Abstract
FUZZY INFORMATION AND ENGINEERING 2018, VOL. 10, NO. 1, 91–98 https://doi.org/10.1080/16168658.2018.1509522 A Multi-objective Method for Solving Fuzzy Linear Programming Based on Semi-infinite Model S. H. Nasseri and H. Zavieh Department of Mathematical Sciences, University of Mazandaran, Babolsar, Iran ABSTRACT ARTICLE HISTORY Received 11 January 2018 In this paper, we present a new method to solve a fuzzy linear pro- Revised 3 March 2018 gramming problem with fuzzy coefficients in the constraints and the Accepted 22 April 2018 objective function based on solving an associated multi-objective model. In particular, we present a weighted method for linear semi- KEYWORDS infinite programming (LSIP) model to solve the original problem. Multi-objective linear Finally, a numerical example is included to illustrate the suggested programming; fuzzy linear solving process. programming; weighted method; linear semi-inﬁnite programming; fuzzy numbers 1. Introduction After successful applications of fuzzy sets theory in the various fields, this theory has been applied in the optimisation area. In particular, fuzzy linear programming (FLP) has a long history as well as fuzzy sets theory. As a pioneering study, Delgado et al. [1] studied a gen- eral model for solving FLP problems which involve fuzziness both in the coefficients and in the accomplishment of the constraints. Wu et al. [2]usedananalyticcentre basedonacut- ting plane method to solve linear semi-infinite programming (LSIP) problems. It is shown that a near optimal solution can be obtained by generating a polynomial number of cuts. Goberna et al. [3] analyse the effect on the optimal value of a given LSIP problem of the kind of perturbations which more frequently arise in practical applications. Goberna and López [4] present a state-of-the-art survey on LSIP theory and its extensions (in particular, convex semi-infinite programming). Recently, Nasseri et al. [5] shown that such problems can be reduced to an LSIP problem with fuzzy cost coefficients. This paper is organised into five sections. In Section 2, we give some necessary concepts and definitions which is useful throughout the paper. In Section 3, the mentioned novel solving approach is given to solve the FLP model. Section 4 is assigned to the illustrative example and finally, we will give the conclusions in Section 5. 2. Preliminaries Here, we first give some fundamental concepts of fuzzy sets which is necessary to the other sections and which is taken from [6–8]. CONTACT S. H. Nasseri nhadi57@gmail.com © 2018 The Author(s). Published by Taylor & Francis Group on behalf of the Fuzzy Information and Engineering Branch of the Operations Research Society of China & Operations Research Society of Guangdong Province. This is an Open Access article distributed under the terms of the Creative Commons Attribution License (http://creativecommons.org/licenses/ by/4.0/), which permits unrestricted use, distribution, and reproduction in any medium, provided the original work is properly cited. 92 S. H. NASSERI AND H. ZAVIEH Definition 2.1: Let R be the real line. A fuzzy set A in R is defined to be a set of ordered pairs A ={(x, μ (x)) : x ∈ R}, where μ (x) is called the membership function for the fuzzy ˜ ˜ A A set. The membership function maps each element of R to a membership value between 0 and 1. A general form of a membership function μ (x) is given by L(x), m − l ≤ x ≤ m, μ (x) = R(x), m ≤ x ≤ m + u, 0, o.w, where L(x) is a function from (m − l, m) to [0, 1] that is monotonically increasing, contin- uous from the right and such that L(x) = 0, for x ∈ (−∞, m − l]; R(x) is a function from [m, m + u] to [0, 1] that is monotonically decreasing, continuous from the left and such that R(x) = 0for x ∈ [m + u, +∞). ˜ ˜ We symbolically show every fuzzy number A by A = (m − l, m, m + u) basedonits LR membership function. We named every fuzzy set as a triangular fuzzy number, where L(x) an R(x) are linear functions. We also show the set of all triangular fuzzy number by F(R). ˜ ˜ Definition 2.2: Assume A is a fuzzy number and α ∈ (0, 1], then an α-cut of A is defined as {x|x ∈ R, μ (x) ≥ α}, and we briefly denote it as A . Definition 2.3: A fuzzy number A shall be called a (fuzzy triangular) zero number, symbol- ˜ ˜ ˜ ised by 0, if it is written in the form A = 0 = (0, 0, 0). ˜ ˜ ˜ ˜ ˜ Definition 2.4: If A , A ∈ F(A) and α ∈ (0, 1], then A ≥ A if and only if 1 2 1 α 2 L (t) ≥ L (t), A A 1 2 R (t) ≥ R (t), ∀t ∈ [α,1] . A A 1 2 An FLP problem is defined as follows [7]: (FLP) Min c x j j j=1 (1) s.t. ax ≥ b , i = 1, ... , m, ij j α i j=1 x ≥ 0, j = 1, ... , n, where c , a, b ∈ F(R), i = 1, ... , m, j = 1, ... , n. j ij i 3. A Proposed Method In this section, we will present a new approach for solving an FLP problem which is defined in (1). In the process of solving an FLP problem, we first need to solve an LSIP problem FUZZY INFORMATION AND ENGINEERING 93 with multi-objectives. In this way, we show that this problem will reduce to one target by a weighted method for objective function. Finally, we will use a cutting plan method for its constraints. The constraint ax ≥ b , i = 1, ... , m based on Definition 2.4 is equivalent to the ij j α i j=1 following constraints: L (t)x ≥ L (t), a j α ij j=1 R (t)x ≥ R (t), ∀t ∈ [α,1] . a j α ij j=1 We define • f (t) = L (t), i = 1, ... , q, f (t) = R (t) i = q + 1, ... ,2q and j = 1, ... , n, ij a ij a ij i−qj • b (t) = L , i = 1, ... , q, b (t) = R (t), i = q + 1, ... ,2q and j = 1, ... , n, i i b (t) b i i−q • m = 2q, t ∈ [α,1]. The objective function of Problem (1) can be reduced as follows: M l Max Z = c − c x , 1 j j j j=1 Min Z = c x , 2 j j=1 u M Min Z = (c − c )x . 3 j j j j=1 Then, we define Min Z = W Z + W Z − W Z , 2 2 3 3 1 1 where 0 ≤ W , W , W ≤ 1suchthat W + W + W = 1 are the weights of the mentioned 1 2 3 1 2 3 functions, which are determined by the decision maker. Hence, Problem (1) can be reduced to Problem (2), n n n M u M M l Min Z = W c x + W (c − c )x − W (c − c )x 2 j 3 j 1 j j j j j j j=1 j=1 j=1 ⎛ ⎞ ⎛ ⎞ ⎛ ⎞ f (t) ··· f (t) x b (t) 11 1n 1 1 (2) ⎜ . . ⎟ ⎜ . ⎟ ⎜ . ⎟ . . . . . s.t. ≥ , ∀t ∈ T, ⎝ ⎠ ⎝ ⎠ ⎝ ⎠ . . . . f (t) ··· f (t) x b (t) m1 mn n m x ≥ 0, j = 1, ... , n, where T is a compact metric space, f (t), b (t), i = 1, ... , m, j = 1, ... , n are real-valued ij continuous functions on T. 94 S. H. NASSERI AND H. ZAVIEH Problem (2) is a linear semi-infinite programming with weighted function (WFLSIP) prob- lem with n variables and infinitely many constraints. In the sequel, we denote its feasible region and its optimal objective value as FP and v(LSIP), respectively. Here, for solving the following LSIP problem, we reduce it to the form of Problem (2). We will use a ‘cutting plane approach’ to solve LSIP problems as well as used in [9]. By using a cutting plan approach, we can design an iterative algorithm that adds m constraints at a time until an optimal solu- 1 2 r tion is identified. To be more specific, at the rth iteration, given T ={t , t , ... , t }, where r r r m t = (t , ... , t ) ∈ T ,and r ≥ 1. We consider the following model: 1 m n n n M u M M l Min Z = W c x + W (c − c )x − W (c − c )x 2 j 3 j 1 j j j j j j j=1 j=1 j=1 ⎛ ⎞ ⎛ ⎞ 1 1 1 f (t ) ··· f (t ) b (t ) 11 1n 1 1 1 1 ⎜ ⎟ ⎜ ⎟ . . . . . . . ⎜ ⎟ ⎜ ⎟ . . . ⎜ ⎟ ⎜ ⎟ ⎜ 1 1 ⎟ ⎜ 1 ⎟ f (t ) ··· f (t ) b (t ) m1 mn m ⎜ m m ⎟ ⎜ m ⎟ ⎛ ⎞ ⎜ ⎟ ⎜ ⎟ −−−−−−−−− x −−− ⎜ ⎟ 1 ⎜ ⎟ (3) ⎜ ⎟ ⎜ ⎟ ⎜ ⎟ . . . ⎜ ⎟ ⎜ ⎟ . . . , s.t. ⎝ ⎠ ≥ ⎜ . ⎟ . ⎜ . ⎟ ⎜ ⎟ ⎜ ⎟ ⎜ ⎟ ⎜ ⎟ −−−−−−−−− x −−− ⎜ ⎟ ⎜ ⎟ r r r ⎜ ⎟ ⎜ ⎟ f (t ) ··· f (t ) b (t ) 11 1n 1 1 1 1 ⎜ ⎟ ⎜ ⎟ ⎜ ⎟ ⎜ ⎟ . . . . . . . ⎝ ⎠ ⎝ ⎠ . . . r r r f (t ) ··· f (t ) b (t ) m1 mn m m m m x ≥ 0, j = 1, ... , n. r r r r r Let F is the feasible region of Problem (3). If x = (x , x , ... , x ) is an optimal solution 1 2 n for Problem (3), then consider the ‘constraint violation functions’ as follows: r+1 v (t) = f (t) x − b (t), ∀t ∈ T, i = 1, ... , m. ij i j=1 Since f (t) and b (t) are continuous over T,andalso T is a compact set, then the function ij i r+1 r+1 v (t) achieves its minimum over T,for i = 1, ... , m.Let t (t) be such a minimiser and i i r+1 r+1 consider the value of v (t ),for i = 1, ... , m. If the value is greater or equal than to i i r r r r zero, for i = 1, ... , m, then x = (x , x , ... , x ) becomes a feasible solution of Problem (3) 1 2 n r r r r r and hence, x = (x , x , ... , x ) is optimal for Problem (2), because the feasible region F of 1 2 Problem (3) is not smaller than the feasible region of Problem (2). Below, we present the main steps of the suggested approach. Algorithm 3.1: For conclude of optimise Z do: 1 1 Step 1: Set r = 1; Choose any t ∈ T,Set T ={t }. Step 2: Solve (LP) and obtain an optimal solution x . r+1 r+1 Step 3: Find a minimiser t ∈ v (t) over T,for i = 1, ... , m. i i r+1 r+1 r Step 4: If v (t ) ≥ 0, for i = 1, ... , m, then stop with x being an optimal solution of LSIP. i i r+1 Otherwise, set T = T ∪{t } and r ←− r + 1, go to Step 1. r+1 r FUZZY INFORMATION AND ENGINEERING 95 4. Numerical Example In this section, the solving process of an FLP problem, which is proposed in the last section, will be illustrated. We consider a company which produces two products A and A . These products are 1 2 processed on two different machines A and A . The time required for the production of 1 2 one unit of each product on both machines is uncertain which is given together with the daily capacities of the machines in Table 1. Note that the time availability can vary from day to day due to the breakdown of the machines, overtime work, etc. Finally, the profit for each product can also vary due to vari- ations in price. At the same time, the company wants to keep the profit somehow close to 8for P and 4 for P . The company wants to determine the range of each product to be 1 2 produced per day to maximise its profit. It is assumed that all the amounts produced are consumed in the market. Since the profit from each product and the availability time of each machine are uncer- tain, the number of units to be produced on each product will also be uncertain. So, we may formulate this problem as an FLP problem. Note that, we will use triangular fuzzy numbers for each uncertain value. The profit of P which is close to 8 is modelled as (6, 8, 9) and that of P which is close to 1 2 4 is modelled as (3, 4, 7). Thus, we formulate the given FLP problem as Max Z = (6, 8, 9)x + (3, 4, 7)x 1 2 s.t. (0.6, 1.5, 0.6)x + (1.6, 2, 2.6)x ≤ (3, 5, 9), 1 2 α (1.2, 2, 2.3)x + (0.6, 1, 1.3)x ≤ (4, 5, 8), 1 2 α x , x ≥ 0. 1 2 Now, this FLP will be reduced to the following from: Min Z = 2x + x 1 1 2 Max Z = 8x + 4x 2 1 2 Max Z = x + 3x 3 1 2 ⎛ ⎞ ⎛ ⎞ 0.9t + 0.6 0.4t + 1.6 2t + 3 1 1 1 ⎜ ⎟ ⎜ ⎟ 0.8t + 1.2 0.5t + 0.5 x t + 4 2 2 1 2 ⎜ ⎟ ⎜ ⎟ s.t. ≤ , ∀t ∈ [α,1] , ⎝ ⎠ ⎝ ⎠ −0.1t + 1.6 −0.6t + 2.6 x −4t + 9 3 3 2 3 −2t + 4 −0.3t + 1.3 −3t + 8 4 4 4 x , x ≥ 0. 1 2 Table 1. Capacities of the machines. Time per unit (min) Machines A A Machine capacity (h/day) 1 2 M (0.6, 1.5, 0.6) (1.6, 2, 2.6) (3, 5, 9) M (1.3, 2, 4) (0.6, 1, 1.3) (4, 5, 8) 2 96 S. H. NASSERI AND H. ZAVIEH An expert decision maker has been decided to give W = weight for first objec- 1 1 tive function, W = weight for second objective function and W = weight for third 2 3 2 4 objective function, where W = 1. We assume in this example that α = 0.6 and i=1 1 1 1 1 t = (t , t , t , t ) = (0.7, 0.8, 0.7, 0.8) as an arbitrary point, then we have the regular linear 1 2 3 4 programme, 1 1 1 Max Z =− (2x + x ) + (8x + 4x ) + (x + 3x ) = 3.75x + 2.5x 1 2 1 2 1 2 1 2 4 2 4 ⎛ ⎞ ⎛ ⎞ 1 1 1 0.9t + 0.6 0.4t + 1.6 2t + 3 1 1 1 ⎜ ⎟ ⎜ ⎟ 1 1 1 ⎜ 0.7t + 1.3 0.4t + 0.6 ⎟ ⎜ t + 4 ⎟ 2 2 2 ⎜ ⎟ ⎜ ⎟ s.t. ≤ , ∀t ∈ α,1 , [ ] ⎜ ⎟ ⎜ ⎟ 1 1 1 −0.1t + 1.6 −0.6t + 2.6 2 −4t + 9 ⎝ ⎠ ⎝ ⎠ 3 3 3 1 1 1 −2t + 4 −0.3t + 1.3 −3t + 8 4 4 4 x , x ≥ 0. 1 2 By solving the current linear programming problem, we get ∗ 1 1 1 Z = 9.716 and x = (x , x ) = (1.828, 1.145). 1 2 Define, 2 1 1 v (t ) = (−0.9t − 0.6)x + (−0.4t − 1.6)x − (−2t − 3), 1 1 1 1 1 2 2 1 1 v (t ) = (−0.7t − 1.3)x + (−0.4t − 0.6)x − (−t − 4), 2 2 2 2 2 1 2 2 1 1 v (t ) = (0.1t − 1.6)x + (0.6t − 2.6)x − (4t − 9), 3 3 3 3 3 1 2 2 1 1 v (t ) = (2t − 4)x + (0.3t − 1.3)x − (3t − 8). 4 4 4 4 4 1 2 So, we have 2 2 2 v (t ) =−0.103t + 0.071, v (t ) =−0.738t + 0.937, v (t ) =−3.13t + 3.07 1 1 2 2 3 3 1 2 3 and v (t ) = t − 0.8. 4 4 2 2 2 2 The minimisers of v (t ), v (t ), v (t ), v (t ) over [α, 1] are (1, 1, 1, 0.6), respectively. 1 2 3 4 1 2 3 4 FUZZY INFORMATION AND ENGINEERING 97 2 2 2 2 2 2 2 2 Hence, we choose t = (t , t , t , t ) = (1, 1, 1, 0.6).Since v (t ), v (t ) ≥ 0and v (t ), 1 2 3 1 2 3 4 1 2 3 v (t ) ≤ 0, the algorithm iterates with a new following linear mathematical programme: Max Z = 3.75x + 2.5x 2 1 2 ⎛ ⎞ ⎛ ⎞ 1 1 1 0.9t + 0.6 0.4t + 1.6 2t + 3 1 1 1 ⎜ ⎟ ⎜ ⎟ 1 1 1 ⎜ 0.7t + 1.3 0.4t + 0.6 ⎟ ⎜ t + 4 ⎟ 2 2 2 ⎜ ⎟ ⎜ ⎟ ⎜ 1 1 ⎟ ⎜ 1 ⎟ −0.1t + 1.6 −0.6t + 2.6 −4t + 9 ⎜ ⎟ ⎜ ⎟ 3 3 3 ⎜ ⎟ ⎜ ⎟ 1 1 1 ⎜ ⎟ ⎜ ⎟ −2t + 4 −0.3t + 1.3 −3t + 8 4 4 4 ⎜ ⎟ ⎜ ⎟ ⎜ ⎟ 1 ⎜ ⎟ s.t. ··· ··· ≤ ··· , ⎜ ⎟ ⎜ ⎟ ⎜ ⎟ x ⎜ ⎟ ⎜ 2 2 ⎟ ⎜ 2 ⎟ 0.9t + 0.6 0.4t + 1.6 2t + 3 ⎜ 1 1 ⎟ ⎜ 1 ⎟ ⎜ ⎟ ⎜ ⎟ 2 2 2 ⎜ ⎟ ⎜ ⎟ 0.7t + 1.3 0.4t + 0.6 t + 4 2 2 2 ⎜ ⎟ ⎜ ⎟ ⎜ ⎟ ⎜ ⎟ 2 2 2 −0.1t + 1.6 −0.6t + 2.6 −4t + 9 ⎝ ⎠ ⎝ ⎠ 3 3 3 2 2 2 −2t + 4 −0.3t + 1.3 −3t + 8 4 4 4 x , x ≥ 0. 1 2 Solving (LP ) results in an optimal solution ∗ 2 2 2 Z = 20 and x = (x , x ) = (1.838, 1.121). 1 2 Define, 3 2 2 v (t ) = (−0.9t − 0.6)x + (−0.4t − 1.6)x − (−2t − 3) =−0.102t + 0.103, 1 1 1 1 1 1 1 2 3 2 2 v (t ) = (−0.7t − 1.3)x + (−0.4t − 0.6)x − (−t − 4) =−0.728t + 0.938, 2 2 2 2 2 2 1 2 3 2 2 v (t ) = (0.1t − 1.6)x + (0.6t − 2.6)x − (4t − 9) =−3.143t + 3.145, 3 3 3 3 3 3 1 2 3 2 2 v (t ) = (2t − 4)x + (0.3t − 1.3)x − (3t − 8) = 1.32t − 0.809. 4 4 4 4 4 4 1 2 3 3 3 3 The minimisers of v (t ), v (t ), v (t ), v (t ) over [α, 1] are (1, 1, 1, 0.6), respectively. 1 2 3 4 1 2 3 4 3 3 3 3 2 2 2 2 Hence, we choose t = (t , t , t , t ) = (1, 1, 1, 0.6).Since v (t ), v (t ), v (t ), v (t ) 1 2 3 4 1 2 3 4 1 2 3 4 ∗ 2 ≥ 0, the algorithm stops and x = x = (1.838, 1.121) results to be optimal solution with α = 0.6. 5. Conclusion In this paper, we investigated an FLP problem. We proposed a new model denoted as ‘Weighted Method’ for the concluded LSIP problem. By using the α-preference, we used the cutting plane algorithm to solve the reduced semi-infinite linear programming problem. Finally, we illustrated the proposed solving approach by a numerical example. We empha- sise that this approach can be useful for an extended version of this model too. We also suggest to an interested reader to investigate the sensitivity analysis discussion as well as [10] and extend the studied model in this study in stochastic cases. Acknowledgements Authors would like to greatly appreciate Prof. Bing-Yuan Cao, the editor of Fuzzy Information and Engineering journal for assigning a special issue on occasion of Prof. Lotfi Askar Zadeh who is the founder of fuzzy sets theory. 98 S. H. NASSERI AND H. ZAVIEH Disclosure statement No potential conflict of interest was reported by the authors. Funding The authors did not receive any funding for this research. References [1] Delgado M, Verdegay JL, Vila MA. A general model for fuzzy linear programming. Fuzzy Sets Syst. 1989;29:21–29. [2] Wu SY, Fang SCh, Lin ChJ. Analytic center based cutting plane method for linear semi-infinite programming. In: López MA, editor. Semi-infinite programming: recent advances. Dordrecht: Kluwer; 2001. p. 221–233. [3] Adamo JM. Fuzzy decision trees. Fuzzy Sets Syst. 1980;4:207–219. [4] Goberna MA, López MA. Linear semi-infinite optimization theory: an updated survey. Eur J Oper Res. 2002;143:390–405. [5] Nasseri S, Behmanesh E, Faraji P, et al. Semi-infinite programming to solve linear programming with triangular fuzzy coefficients. Ann Fuzzy Math Inf. 2013;1:213–226. [6] Attari H, Nasseri SH. New concepts of feasibility and efficiency of solutions in fuzzy mathematical programming problems. Fuzzy Inf Eng. 2014;6(2):203–221. [7] Cao BY. Optimal models and methods with fuzzy quantities. Berlin: Springer-Verlag; 2010. (Studies in fuzziness and soft computing; Vol. 248). [8] Fang SC, Hu CF, Wang HF, et al. Linear programming with fuzzy coefficients in constraints. Comput Math Appl. 1999;37:63–76. [9] Hettich R, Kortanek KO. Semi-infinite programming: theory, methods and applications. SIAM Rev. 1993;35:380–429. [10] Goberna MA, Gómez S, Guerra F, et al. Sensitivity analysis in linear semi-infinite programming: perturbing cost and right-hand-side coefficients. Eur J Oper Res. 2007;181:1069–1085.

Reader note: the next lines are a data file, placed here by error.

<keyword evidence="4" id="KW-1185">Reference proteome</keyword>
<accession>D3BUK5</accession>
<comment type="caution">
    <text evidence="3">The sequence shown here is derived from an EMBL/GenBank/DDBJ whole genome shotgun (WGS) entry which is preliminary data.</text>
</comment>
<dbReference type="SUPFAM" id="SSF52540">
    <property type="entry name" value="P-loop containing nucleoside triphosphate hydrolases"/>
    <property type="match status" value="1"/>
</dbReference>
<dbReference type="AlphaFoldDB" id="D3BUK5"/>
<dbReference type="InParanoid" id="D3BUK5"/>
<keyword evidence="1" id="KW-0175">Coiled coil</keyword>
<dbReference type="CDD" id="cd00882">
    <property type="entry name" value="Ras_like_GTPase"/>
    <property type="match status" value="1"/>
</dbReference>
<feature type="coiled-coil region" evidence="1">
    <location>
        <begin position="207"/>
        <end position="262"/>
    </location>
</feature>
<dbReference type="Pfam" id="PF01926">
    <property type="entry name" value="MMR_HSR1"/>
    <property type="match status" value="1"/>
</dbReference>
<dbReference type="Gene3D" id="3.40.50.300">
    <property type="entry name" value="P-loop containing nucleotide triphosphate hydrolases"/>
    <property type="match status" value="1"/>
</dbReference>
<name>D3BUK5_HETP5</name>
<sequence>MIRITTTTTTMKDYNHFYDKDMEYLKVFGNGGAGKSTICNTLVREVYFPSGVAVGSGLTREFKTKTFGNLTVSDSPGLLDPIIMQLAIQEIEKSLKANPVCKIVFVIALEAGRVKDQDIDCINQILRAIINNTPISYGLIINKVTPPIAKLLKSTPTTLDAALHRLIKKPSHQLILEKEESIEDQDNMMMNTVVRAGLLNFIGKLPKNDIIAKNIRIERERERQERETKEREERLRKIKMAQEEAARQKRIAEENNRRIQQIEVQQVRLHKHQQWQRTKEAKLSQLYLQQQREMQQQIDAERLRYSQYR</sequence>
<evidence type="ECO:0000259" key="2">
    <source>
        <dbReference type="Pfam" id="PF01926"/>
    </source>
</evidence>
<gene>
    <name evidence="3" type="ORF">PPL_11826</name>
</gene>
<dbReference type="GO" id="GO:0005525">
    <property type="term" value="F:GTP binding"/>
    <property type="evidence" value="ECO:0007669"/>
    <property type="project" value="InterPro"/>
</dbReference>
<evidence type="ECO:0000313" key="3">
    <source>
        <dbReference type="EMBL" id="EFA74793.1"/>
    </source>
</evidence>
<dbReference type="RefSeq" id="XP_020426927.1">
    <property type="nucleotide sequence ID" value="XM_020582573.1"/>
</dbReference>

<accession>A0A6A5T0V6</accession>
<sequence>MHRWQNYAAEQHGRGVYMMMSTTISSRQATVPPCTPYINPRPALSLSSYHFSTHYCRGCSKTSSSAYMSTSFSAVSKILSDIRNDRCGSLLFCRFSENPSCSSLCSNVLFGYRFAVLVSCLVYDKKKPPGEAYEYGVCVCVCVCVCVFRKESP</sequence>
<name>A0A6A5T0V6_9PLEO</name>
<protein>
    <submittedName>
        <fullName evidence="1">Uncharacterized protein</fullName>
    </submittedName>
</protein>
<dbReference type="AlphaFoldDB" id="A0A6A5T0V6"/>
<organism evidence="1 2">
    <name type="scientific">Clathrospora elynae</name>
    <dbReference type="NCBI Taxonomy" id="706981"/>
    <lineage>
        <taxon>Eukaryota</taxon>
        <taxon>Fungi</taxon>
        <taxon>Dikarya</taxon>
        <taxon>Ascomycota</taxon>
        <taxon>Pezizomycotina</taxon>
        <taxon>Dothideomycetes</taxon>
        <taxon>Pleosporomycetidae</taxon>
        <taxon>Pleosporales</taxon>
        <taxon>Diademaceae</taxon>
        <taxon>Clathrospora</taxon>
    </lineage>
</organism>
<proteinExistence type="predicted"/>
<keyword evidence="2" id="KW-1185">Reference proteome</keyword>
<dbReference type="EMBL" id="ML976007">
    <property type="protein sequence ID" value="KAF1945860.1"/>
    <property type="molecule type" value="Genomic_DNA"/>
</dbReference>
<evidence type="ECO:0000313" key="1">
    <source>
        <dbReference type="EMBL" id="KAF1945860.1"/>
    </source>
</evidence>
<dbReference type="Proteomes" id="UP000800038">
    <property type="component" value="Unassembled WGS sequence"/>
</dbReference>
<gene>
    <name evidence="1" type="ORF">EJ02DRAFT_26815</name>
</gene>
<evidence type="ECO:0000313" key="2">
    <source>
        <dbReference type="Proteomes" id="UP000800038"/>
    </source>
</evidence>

Journal
Fuzzy Information and Engineering
– Taylor & Francis
Published: Jan 2, 2018
Keywords: Multi-objective linear programming; fuzzy linear programming; weighted method; linear semi-infinite programming; fuzzy numbers